What we can learn from John Lewis recent sales boost

An article earlier in the month over at Marketing Week provided some interesting points on John Lewis and its growth in sales during January 2012-3.

With stats like the below, they must be doing something right in what is currently a price war of a market…

  • Overall 9.2 per cent rise in revenue
  • Overall profit increased by 15 per cent
  • Sales at department stores open for more than a year increased 10.5 per cent, while profit soared 37.2 per cent

You can take a look at the full article by clicking here, but below we’ve highlighted a few things we can learn from what John Lewis point out as reasons for their success.

John Lewis: “relentless focus on understanding, and delivering for, the customer”.

What we can learn:

  • The customer comes first!
  • Don’t take them for granted. Look after them. Check if they think there’s a way you can improve what you offer.
  • They are one of your biggest assets (assuming of course they are happy customers!)…word of mouth plays a huge part in spreading the word, whether it be via social media, down the pub, or in a business meeting.

John Lewis: Stepped up innovation in new products.

What we can learn:
  • Never stand still in what it is you offer.
  • Always consider extensions of things you already offer, either up-sells at the time of purchase or after sale additions.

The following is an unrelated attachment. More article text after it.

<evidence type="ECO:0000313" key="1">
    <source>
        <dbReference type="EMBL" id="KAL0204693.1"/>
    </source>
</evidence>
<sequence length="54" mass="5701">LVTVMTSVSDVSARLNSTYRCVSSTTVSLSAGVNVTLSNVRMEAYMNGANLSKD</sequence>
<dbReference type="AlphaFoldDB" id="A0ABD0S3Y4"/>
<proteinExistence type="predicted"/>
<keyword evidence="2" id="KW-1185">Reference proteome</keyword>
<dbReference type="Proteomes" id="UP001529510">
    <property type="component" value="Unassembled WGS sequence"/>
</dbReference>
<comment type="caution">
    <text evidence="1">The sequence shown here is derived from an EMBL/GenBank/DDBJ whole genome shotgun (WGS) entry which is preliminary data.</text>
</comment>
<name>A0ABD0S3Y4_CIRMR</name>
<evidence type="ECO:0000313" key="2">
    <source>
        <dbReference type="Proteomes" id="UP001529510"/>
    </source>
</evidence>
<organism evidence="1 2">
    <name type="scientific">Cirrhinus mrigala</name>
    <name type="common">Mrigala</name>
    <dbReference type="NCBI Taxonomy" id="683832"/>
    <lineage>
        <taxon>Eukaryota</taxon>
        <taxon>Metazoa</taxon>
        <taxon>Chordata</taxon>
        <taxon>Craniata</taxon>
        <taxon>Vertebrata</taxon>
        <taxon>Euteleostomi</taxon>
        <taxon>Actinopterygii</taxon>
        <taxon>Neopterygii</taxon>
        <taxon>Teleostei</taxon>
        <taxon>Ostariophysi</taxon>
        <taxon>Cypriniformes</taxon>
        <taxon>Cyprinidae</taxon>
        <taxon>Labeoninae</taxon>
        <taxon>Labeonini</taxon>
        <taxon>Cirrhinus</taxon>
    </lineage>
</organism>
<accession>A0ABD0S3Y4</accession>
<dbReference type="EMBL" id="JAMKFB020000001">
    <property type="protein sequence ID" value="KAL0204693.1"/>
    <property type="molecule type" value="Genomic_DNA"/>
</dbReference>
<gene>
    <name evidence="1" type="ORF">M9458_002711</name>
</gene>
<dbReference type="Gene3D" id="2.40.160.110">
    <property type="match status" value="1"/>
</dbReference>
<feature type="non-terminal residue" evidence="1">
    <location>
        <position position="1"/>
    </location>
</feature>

• And never stop thinking about completely new offerings that complement your existing suite.
  • But remember to stay true to what it is you’re all about…avoid the pitfall of confusing your customer. If you excel in something, don’t undermine that by introducing a sub-standard addition to your product / service suite.

John Lewis: A “quiet revolution underway” across its supply chain, IT and support functions.

What we can learn:

  • Never stop thinking about how you do what it is you do.
  • Can you improve processes?
  • Are there other companies or individuals that could bring that something extra to your operations?

John Lewis: Performance across the group was also boosted by its focus on multichannel shopping.

What we can learn:

  • Consider how your customers currently purchase from you. Can that be expanded?
  • Can you ask your customers if they’d like alternative methods or choices? Would you be willing to adapt and invest to meet their needs?
  • Do some of your products / services lend themselves to lower cost methods of purchase?

The most important lesson, of course, is we can always learn from others regardless of their size, market or stature.